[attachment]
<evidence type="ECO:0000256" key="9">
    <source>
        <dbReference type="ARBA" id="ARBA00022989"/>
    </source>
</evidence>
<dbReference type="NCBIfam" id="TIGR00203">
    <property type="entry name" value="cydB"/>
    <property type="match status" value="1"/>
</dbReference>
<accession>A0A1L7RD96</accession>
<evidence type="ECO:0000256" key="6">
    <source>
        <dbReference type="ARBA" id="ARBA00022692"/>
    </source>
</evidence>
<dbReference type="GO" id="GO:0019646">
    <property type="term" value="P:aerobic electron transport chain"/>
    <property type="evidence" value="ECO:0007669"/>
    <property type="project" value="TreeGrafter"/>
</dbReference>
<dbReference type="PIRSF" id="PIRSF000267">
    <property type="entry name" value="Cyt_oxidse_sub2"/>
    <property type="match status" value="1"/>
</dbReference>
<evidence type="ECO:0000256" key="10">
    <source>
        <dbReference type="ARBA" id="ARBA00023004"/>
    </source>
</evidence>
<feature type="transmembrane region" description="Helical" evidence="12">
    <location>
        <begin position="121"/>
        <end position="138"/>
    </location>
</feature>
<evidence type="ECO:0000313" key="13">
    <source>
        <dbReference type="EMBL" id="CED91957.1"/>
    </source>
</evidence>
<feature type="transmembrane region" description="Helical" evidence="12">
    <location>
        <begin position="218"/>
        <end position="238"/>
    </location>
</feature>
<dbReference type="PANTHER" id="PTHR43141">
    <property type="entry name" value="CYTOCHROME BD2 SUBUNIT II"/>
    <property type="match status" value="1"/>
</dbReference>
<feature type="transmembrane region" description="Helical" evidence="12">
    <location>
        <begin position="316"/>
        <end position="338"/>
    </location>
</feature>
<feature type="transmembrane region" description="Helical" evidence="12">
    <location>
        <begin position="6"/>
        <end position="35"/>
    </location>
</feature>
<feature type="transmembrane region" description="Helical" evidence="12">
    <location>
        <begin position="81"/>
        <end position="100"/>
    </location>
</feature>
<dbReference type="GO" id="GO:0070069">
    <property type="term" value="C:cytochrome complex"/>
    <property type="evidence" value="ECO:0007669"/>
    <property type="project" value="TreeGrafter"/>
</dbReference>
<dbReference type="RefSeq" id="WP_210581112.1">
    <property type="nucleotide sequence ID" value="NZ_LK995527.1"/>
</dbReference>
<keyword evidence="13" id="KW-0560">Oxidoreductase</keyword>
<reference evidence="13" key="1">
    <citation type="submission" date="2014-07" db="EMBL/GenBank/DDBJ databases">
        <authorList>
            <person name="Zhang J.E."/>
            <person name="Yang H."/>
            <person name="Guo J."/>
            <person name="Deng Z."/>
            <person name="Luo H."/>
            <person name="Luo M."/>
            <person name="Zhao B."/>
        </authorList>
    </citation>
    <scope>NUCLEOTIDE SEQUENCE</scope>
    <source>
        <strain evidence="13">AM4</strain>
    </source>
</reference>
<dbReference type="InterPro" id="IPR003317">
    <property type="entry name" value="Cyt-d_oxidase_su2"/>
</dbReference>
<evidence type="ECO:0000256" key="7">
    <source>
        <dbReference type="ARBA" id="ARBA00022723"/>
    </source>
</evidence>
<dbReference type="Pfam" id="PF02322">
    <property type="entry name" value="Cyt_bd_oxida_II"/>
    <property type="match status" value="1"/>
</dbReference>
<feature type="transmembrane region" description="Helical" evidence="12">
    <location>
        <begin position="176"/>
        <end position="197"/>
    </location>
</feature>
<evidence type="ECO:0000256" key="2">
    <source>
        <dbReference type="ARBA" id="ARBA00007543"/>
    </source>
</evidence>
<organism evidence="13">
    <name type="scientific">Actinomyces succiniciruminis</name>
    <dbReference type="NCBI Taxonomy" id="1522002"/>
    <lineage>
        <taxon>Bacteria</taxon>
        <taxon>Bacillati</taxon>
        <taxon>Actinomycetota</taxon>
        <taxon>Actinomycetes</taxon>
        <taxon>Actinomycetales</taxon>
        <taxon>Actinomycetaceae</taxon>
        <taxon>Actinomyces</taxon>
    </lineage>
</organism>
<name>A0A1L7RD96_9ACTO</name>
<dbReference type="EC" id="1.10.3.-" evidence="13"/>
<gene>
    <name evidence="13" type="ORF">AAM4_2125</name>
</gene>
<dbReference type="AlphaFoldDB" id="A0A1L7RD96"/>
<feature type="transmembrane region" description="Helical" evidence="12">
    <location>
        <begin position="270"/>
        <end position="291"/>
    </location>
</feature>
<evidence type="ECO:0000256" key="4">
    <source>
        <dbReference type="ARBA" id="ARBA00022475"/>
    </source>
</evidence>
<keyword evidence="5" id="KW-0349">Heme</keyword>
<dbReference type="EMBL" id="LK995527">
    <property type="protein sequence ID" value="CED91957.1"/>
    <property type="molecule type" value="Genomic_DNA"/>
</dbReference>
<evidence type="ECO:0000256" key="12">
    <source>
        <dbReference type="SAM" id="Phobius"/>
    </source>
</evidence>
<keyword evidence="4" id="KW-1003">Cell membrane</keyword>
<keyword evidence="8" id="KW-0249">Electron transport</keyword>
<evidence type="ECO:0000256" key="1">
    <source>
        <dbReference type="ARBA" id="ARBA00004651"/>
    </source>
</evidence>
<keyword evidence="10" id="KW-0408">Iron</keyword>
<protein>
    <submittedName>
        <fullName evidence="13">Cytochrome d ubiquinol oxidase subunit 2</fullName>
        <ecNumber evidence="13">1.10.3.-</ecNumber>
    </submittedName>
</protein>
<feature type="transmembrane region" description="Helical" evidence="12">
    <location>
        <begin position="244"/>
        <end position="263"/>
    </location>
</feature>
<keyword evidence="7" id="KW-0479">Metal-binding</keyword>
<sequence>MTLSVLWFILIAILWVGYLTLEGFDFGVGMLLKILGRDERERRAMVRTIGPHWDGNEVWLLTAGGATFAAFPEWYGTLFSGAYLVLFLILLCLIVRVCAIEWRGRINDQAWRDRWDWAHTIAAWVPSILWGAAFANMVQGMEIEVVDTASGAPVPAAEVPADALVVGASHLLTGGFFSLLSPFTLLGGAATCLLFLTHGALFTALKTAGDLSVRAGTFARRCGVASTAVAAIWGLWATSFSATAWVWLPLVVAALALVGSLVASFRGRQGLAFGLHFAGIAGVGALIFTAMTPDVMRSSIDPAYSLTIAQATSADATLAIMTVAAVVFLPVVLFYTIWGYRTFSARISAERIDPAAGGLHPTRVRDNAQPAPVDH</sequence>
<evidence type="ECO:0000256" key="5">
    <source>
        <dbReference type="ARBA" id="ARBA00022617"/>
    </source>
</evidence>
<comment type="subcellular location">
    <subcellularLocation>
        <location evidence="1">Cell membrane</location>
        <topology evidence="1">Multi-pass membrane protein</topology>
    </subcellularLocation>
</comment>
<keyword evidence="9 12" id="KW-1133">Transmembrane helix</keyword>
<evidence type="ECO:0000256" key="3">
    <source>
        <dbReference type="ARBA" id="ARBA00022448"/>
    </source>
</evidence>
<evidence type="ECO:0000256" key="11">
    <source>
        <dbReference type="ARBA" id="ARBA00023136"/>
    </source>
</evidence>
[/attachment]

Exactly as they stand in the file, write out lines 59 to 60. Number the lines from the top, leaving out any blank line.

        <begin position="6"/>
        <end position="35"/>